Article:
The UCL Practitioner
Wednesday, March 30, 2005
Recent federal UCL decision: Molski v. Mandarin Touch Restaurant
In an opinion handed down earlier this month, Molski v. Mandarin Touch Restaurant, ___ F.Supp.2d ___, 2005 WL 535357 (C.D. Cal. Mar. 8, 2005), Senior District Judge Edward Rafeedie declined to exercise supplemental jurisdiction over a UCL claim, explaining:
The Court also believes that there is a question regarding the applicability of California Proposition 64 to the Plaintiffs' Fifth Causes of Action for alleged violations of California's unfair business practices law. Proposition 64, approved by California voters in November 2004, limited the standing of plaintiffs to sue under that law. Proposition 64 eliminated the provision of California Business and Professional [sic] Code § 17204 authorizing initiation of a complaint by "any person acting for the interests of itself, its members, or the general public," and substituted a provision for enforcement only by "any person who has suffered injury in fact and has lost money or property as a result of such unfair competition." Proposition 64 also amended section 17203, concerning injunctive relief under the unfair business practices law, to provide that a private person "may pursue representative claims or relief on behalf of others only if the claimant meets the standing requirements of Section 17203 [i.e., actual injury] and complies with Section 382 of the Code of Civil Procedure" governing class actions. The meaning and scope of Proposition 64 are being hotly contested in the California state courts at this time. Compare Californians for Disability Rights v. Mervyn's, LLC, 24 Cal.Rptr.3d 301 (Cal.App. 1 Dist.2005) (declining to apply Propositon 64 retroactively) with Benson v. Kwikset Corp., --- Cal.Rptr.3d --- (Cal.App. 4 Dist.2005) (applying Proposition 64 retroactively). Accordingly, the Court believes that the state courts are the proper forum for the resolution of this novel issue of state law.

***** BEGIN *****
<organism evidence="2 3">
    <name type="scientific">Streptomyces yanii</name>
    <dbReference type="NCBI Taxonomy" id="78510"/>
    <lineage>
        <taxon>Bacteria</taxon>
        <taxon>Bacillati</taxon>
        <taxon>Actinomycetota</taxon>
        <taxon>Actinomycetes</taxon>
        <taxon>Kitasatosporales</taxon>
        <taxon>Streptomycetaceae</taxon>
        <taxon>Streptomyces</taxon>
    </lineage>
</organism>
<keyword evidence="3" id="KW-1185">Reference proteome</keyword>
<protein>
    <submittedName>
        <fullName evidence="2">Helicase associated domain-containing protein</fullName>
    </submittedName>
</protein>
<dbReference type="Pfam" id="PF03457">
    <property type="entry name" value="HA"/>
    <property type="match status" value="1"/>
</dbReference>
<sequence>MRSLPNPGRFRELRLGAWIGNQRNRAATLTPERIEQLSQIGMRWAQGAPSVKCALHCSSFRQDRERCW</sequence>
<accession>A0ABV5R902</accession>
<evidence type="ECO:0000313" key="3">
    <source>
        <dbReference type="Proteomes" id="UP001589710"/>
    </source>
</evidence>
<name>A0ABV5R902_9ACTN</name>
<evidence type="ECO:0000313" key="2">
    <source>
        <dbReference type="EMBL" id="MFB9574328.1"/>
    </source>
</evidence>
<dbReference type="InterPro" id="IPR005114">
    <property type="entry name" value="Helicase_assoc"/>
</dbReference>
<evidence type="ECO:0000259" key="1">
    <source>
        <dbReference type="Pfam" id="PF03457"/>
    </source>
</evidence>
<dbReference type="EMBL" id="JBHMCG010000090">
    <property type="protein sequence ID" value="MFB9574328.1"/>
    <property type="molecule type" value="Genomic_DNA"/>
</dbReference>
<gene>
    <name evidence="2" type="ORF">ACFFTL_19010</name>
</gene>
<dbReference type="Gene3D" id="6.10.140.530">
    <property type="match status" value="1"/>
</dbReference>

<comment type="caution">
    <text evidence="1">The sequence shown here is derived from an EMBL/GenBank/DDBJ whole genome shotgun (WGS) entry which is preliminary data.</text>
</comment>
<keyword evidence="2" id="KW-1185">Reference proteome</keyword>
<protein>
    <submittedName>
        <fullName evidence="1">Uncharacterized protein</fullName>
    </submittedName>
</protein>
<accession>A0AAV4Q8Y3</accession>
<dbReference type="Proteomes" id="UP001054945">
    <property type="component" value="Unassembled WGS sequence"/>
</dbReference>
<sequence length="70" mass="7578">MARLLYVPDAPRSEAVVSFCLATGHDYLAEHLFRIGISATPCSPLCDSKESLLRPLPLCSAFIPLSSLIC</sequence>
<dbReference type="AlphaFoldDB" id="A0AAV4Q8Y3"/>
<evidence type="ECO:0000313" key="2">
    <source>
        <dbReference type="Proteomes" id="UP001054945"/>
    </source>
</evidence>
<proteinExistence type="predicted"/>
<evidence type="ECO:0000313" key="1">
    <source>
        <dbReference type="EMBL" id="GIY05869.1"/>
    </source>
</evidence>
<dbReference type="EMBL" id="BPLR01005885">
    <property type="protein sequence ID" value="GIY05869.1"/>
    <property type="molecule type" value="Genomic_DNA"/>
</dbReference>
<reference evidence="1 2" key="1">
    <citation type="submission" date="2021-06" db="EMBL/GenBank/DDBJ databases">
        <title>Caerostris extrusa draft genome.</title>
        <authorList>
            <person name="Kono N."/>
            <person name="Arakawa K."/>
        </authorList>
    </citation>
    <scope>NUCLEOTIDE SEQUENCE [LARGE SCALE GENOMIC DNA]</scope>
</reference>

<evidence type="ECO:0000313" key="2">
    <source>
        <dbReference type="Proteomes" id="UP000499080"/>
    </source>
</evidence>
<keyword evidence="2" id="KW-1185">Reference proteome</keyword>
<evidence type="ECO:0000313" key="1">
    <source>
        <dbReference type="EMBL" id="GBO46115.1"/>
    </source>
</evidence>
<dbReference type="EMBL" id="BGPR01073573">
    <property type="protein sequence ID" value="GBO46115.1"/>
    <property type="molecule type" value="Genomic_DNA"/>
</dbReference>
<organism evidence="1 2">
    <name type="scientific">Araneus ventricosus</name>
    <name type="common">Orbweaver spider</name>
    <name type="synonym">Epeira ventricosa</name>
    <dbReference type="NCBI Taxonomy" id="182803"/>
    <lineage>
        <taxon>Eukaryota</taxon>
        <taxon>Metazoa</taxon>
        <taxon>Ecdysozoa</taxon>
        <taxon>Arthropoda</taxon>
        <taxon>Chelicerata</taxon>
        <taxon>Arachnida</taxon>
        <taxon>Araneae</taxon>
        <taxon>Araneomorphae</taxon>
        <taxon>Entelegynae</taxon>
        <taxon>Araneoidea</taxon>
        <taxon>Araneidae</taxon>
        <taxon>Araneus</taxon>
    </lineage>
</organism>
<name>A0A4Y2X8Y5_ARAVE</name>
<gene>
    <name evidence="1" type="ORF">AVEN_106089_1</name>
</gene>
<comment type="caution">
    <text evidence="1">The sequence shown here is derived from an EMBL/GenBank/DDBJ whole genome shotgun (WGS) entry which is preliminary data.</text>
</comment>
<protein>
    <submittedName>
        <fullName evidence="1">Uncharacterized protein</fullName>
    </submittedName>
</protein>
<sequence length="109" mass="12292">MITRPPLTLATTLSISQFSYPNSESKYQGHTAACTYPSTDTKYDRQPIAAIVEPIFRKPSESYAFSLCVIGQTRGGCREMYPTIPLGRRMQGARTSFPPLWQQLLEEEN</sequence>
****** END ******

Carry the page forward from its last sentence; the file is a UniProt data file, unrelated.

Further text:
Notwithstanding such concerns, another Central District judge decided this issue on the merits just a couple of weeks ago. Disability Law has more on the ADA aspects of the Molski decision. (And as an aside, while I was searching (unsuccessfully) for a free online copy of the decision, I found this, which I can't resist posting. It's hilarious.)
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